Saturday, August 17, 2013


Back to school may mean a choice among secular or religious private schools, and regular or charter public schools.  Unfortunately, having a choice does not mean getting a better education.  For, in all types of schools, the quality of education has, on average, markedly declined for the past 45 years or so.  The primary reason for this decline is the dumbing down of the curriculum.  One result: students learning less, and those who have become teachers, knowing and teaching less.  Another result: negative synergisms, with the dumb making others dumber.  The challenge for responsible educational reform is to reverse these downward trends.

Yet none of the critiques of public education and none of the proposals from the educational establishment for reforming it address these problems.  The latest fashion in curriculum, the Common Core State Standards, prescribes what students should be able to do, not what they should learn or what teachers should know well enough to teach to ensure a value-added education.

Critiques and proposals from the business community and those under its spell frame their analyses in the easily understood, but clearly irrelevant, terms of the traditional struggle between management and labor.  Its reform efforts promote recommendations from successful businesspeople like Bill Gates who know no more than what most people know about education; and conservative think tanks which have economic and political agendas to advance by influencing public education.

From its distorted perspective, the business community regards education as a good or service like any other to be prepared, packaged, and delivered; made competitive because of consumer choice; and measured in terms of producer or product performance.  To enter the “education market,” it uses a two-step strategy.  First, it denigrates public schools for monopolizing and, without competition, undermining public education; and it demonizes teachers’ unions for obstructing its reforms.  Second, it promotes competition by privatization with charter schools, which operate with public funding, private management, and loose supervision by local or state boards of education; and it advocates reforms through flexibility to find better means to better educate students.

This analysis and approach are wrong.  First, education is not a commodity.  Second, public education is not monopolistic or monolithic; it has private-school competition in many places, and offers a variety of schools and programs to meet student needs.  Third, teachers’ unions have little influence on public education; state politicians and officials in departments of education make the major decisions in public education.

Worse, charter schools have not lived up to their hype, which could not be confirmed or refuted when they were new and few.  Now, however, that they have existed for years in numbers, reliable, independent studies show is that, on average, public schools perform better than charter schools do.  Thus, the growth of the education industry of privatized education actually increases the threat to the quality of education.

Public education is hard enough to reform because it involves so many disparate parties with different interests.  Privatized education will be even harder—indeed, virtually impossible—to reform because it involves an already powerful education industry of shared interests in profits and with the power to ensure those profits.  If privatization of public education continues to grow, that industry will dominate public education.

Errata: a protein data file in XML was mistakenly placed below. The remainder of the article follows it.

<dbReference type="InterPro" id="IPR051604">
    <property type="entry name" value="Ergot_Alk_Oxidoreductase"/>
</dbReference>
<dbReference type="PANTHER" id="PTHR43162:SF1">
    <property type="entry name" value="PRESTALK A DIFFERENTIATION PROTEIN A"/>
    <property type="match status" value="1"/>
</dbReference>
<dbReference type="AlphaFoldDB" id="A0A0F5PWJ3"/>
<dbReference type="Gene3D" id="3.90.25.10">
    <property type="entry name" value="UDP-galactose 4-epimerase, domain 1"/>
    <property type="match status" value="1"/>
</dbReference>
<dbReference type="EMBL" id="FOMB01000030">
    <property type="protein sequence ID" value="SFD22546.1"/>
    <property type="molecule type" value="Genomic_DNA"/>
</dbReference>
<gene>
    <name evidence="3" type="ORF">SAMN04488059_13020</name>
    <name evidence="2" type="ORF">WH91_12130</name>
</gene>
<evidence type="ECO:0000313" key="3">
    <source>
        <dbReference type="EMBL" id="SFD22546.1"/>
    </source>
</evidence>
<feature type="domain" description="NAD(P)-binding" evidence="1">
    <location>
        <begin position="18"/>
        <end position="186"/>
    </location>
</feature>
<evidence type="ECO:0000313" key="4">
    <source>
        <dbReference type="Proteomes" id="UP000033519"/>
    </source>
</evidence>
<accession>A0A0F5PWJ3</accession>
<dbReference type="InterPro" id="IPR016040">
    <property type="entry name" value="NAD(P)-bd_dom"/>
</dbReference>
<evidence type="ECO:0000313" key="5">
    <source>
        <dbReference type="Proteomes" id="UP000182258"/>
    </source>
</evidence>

The private businesses of this industry or their trade associations will have big budgets to make big investments to make big profits.  They will hire lobbyists to influence politicians and bureaucrats powerful in shaping legislation, budgets, programs, instruction, and curriculum.  They will oppose regulation to direct, monitor, evaluate, and hold accountable their schools and their students for their performance.  They will make campaign contributions to encourage support of their interests and sponsor school board candidates or department officials sympathetic to their interests.

Privatization of public schools is private-sector parasitism.  Educational businesses know that the market for tuition-based schools is saturated, and that the number of parents who can afford private school for their children is limited.  They know that their only market is diverting students from public schools and having the state collect tuition in the form of taxpayer dollars and shift these public revenues to their private coffers.

The continuing surge in charter schools will accelerate the deterioration of public education, not its improvement.  The political power of companies owning and operating charter schools will establish a potent and persistent constituency which will increasingly oppose government regulation, oversight, and accountability because they will impair profits.  Successful weakening of government responsibilities will eventually erode the breadth and depth of academic offerings to achieve of profit-enhancing economies.  Courses with small enrollments—for examples, honors and AP courses; art, music, and theater; and journalism, cooking, design, automobile repair—will be limited or eliminated.  Courses with contested content—literature, history, economics, government, and biology—will be neutered or made partisan.

Privatization will impoverish public education as traditionally and broadly conceived for careers, citizenship, and personal growth, by reducing it to the lowest common denominator of education, mere training in literacy and numeracy.

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